The official cause of the accident was not determined, but it is thought that the bus driver sustained a heart attack that caused him to lose control of the vehicle and strike a tree.

Bobby Rush was kept overnight in a Florida hospital with head and neck injuries, and virtually every other band member incurred injuries. None was life-threatening, but several musicians suffered major broken bones and some required serious surgery.

By early May, Rush had resumed his touring schedule, using other musicians while waiting for his band members to mend.

Updates on the band’s health status are being posted by the Blues Foundation at and on

Bobby and his family are extremely grateful for the support they have received from the fans and the blues community.

Due to the severity of the accident, many band members will be in the hospital for an extended period. Others will need additional surgery and physical therapy. Many of the band members have little or no health coverage. Additional funds will be needed to help care for Latisha Brown’s children ages six, four and two.

Blues Aid has established the Bobby Rush Band Fund in order to help cover the overwhelming costs of the horrific accident. If you would like to or help with a fund raising effort contact: Beverly Tatum — Phone: (404) 373-8803, fax: (404) 373-3414.

If you would like to make a contribution please make your check payable to the Blues Aid/Bobby Rush Band Fund and send them to: Blues Aid, Box 237 Helena, AR 72342.

Blues Aid was created by the Sonny Boy Blues Society to help blues artists cope with healthcare, pharmaceutical, and memorial expenses. The Sonny Boy Blues Society is a 501c(3) non-profit corporation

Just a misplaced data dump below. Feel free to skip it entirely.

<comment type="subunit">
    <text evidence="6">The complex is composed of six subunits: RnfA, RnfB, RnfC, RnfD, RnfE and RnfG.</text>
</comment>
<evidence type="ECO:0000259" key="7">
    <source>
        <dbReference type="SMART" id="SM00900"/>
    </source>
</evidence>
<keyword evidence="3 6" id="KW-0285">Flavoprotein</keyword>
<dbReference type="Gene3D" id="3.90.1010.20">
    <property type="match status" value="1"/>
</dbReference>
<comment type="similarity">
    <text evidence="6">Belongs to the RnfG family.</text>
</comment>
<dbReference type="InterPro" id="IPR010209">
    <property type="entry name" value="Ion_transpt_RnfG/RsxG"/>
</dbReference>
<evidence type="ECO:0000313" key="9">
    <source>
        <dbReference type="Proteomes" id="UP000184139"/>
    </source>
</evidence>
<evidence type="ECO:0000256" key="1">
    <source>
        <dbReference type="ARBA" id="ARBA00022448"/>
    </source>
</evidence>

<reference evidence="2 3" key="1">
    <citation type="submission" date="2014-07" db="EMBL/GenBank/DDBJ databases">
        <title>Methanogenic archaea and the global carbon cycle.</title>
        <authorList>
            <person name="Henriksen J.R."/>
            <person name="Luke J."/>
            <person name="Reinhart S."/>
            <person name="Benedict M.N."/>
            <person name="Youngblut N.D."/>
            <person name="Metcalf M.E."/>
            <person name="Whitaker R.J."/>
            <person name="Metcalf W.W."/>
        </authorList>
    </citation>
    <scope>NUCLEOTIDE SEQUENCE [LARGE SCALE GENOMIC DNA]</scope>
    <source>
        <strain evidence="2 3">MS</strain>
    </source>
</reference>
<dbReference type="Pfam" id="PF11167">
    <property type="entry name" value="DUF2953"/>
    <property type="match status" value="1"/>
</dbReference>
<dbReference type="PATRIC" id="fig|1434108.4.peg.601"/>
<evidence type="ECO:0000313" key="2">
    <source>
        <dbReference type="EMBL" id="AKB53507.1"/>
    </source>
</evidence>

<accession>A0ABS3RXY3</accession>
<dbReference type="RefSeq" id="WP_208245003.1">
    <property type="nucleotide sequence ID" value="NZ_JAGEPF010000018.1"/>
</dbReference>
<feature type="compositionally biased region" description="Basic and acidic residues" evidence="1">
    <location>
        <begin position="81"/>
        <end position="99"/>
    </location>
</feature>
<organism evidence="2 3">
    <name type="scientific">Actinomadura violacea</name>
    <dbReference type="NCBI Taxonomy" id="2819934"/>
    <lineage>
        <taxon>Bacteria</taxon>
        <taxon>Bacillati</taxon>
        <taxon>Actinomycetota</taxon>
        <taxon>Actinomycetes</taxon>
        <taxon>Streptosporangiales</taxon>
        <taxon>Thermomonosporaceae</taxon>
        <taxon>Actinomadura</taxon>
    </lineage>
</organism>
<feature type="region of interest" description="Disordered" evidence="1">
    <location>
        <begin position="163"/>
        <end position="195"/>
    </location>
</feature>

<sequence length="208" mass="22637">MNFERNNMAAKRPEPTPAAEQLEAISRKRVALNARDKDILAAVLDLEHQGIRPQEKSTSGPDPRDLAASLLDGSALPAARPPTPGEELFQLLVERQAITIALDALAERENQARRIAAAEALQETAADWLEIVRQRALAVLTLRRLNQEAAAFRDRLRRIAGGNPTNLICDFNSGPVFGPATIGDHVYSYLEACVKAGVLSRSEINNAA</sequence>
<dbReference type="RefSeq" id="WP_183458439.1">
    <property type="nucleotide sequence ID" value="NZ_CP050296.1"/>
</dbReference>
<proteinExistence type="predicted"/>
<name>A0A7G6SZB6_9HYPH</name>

— The Blues Foundation

Blues Hall of Fame Names 2001 Inductees

The Blues Foundation announced its 2001 Blues Hall of Fame inductees at the 22nd Annual W.C. Handy Blues Awards in Memphis May 24th. Among those honored were:

Muddy Waters for The Complete Plantation Recordings (Chess/MCA)

Big Joe Turner for "Shake Rattle and Roll" (Atlantic, 1954)

Etta James, Junior Parker and Rufus Thomas as Individual Performers Theresa Needham (Theresa’s club in Chicago) and writer Robert Palmer as Non-Performers

Helen Dance’s book Stormy Monday: The T-Bone Walker Story (Da Capo) as a Classic of Blues Literature.

Blind Boy Fuller Historical Marker Project Underway

Most local residents have never heard of Grove Hill Cemetery at 2919 Fayetteville Street in Durham, North Carolina. Charles H. and Bessie E. McLaurin bought the property from O.K. Ferrell in 1933 and began burials in April of that year.

Today, the property contains private businesses and the Fayetteville Street Elementary School. Besides the periwinkle and a lone gravestone hidden beneath the trees, there is little indication a cemetery once occupied the land. There is even less indication that North Carolina’s most famous Piedmont bluesman, Blind Boy Fuller, was buried there in 1941. But this is about to change through the efforts of blues fans from all over the world.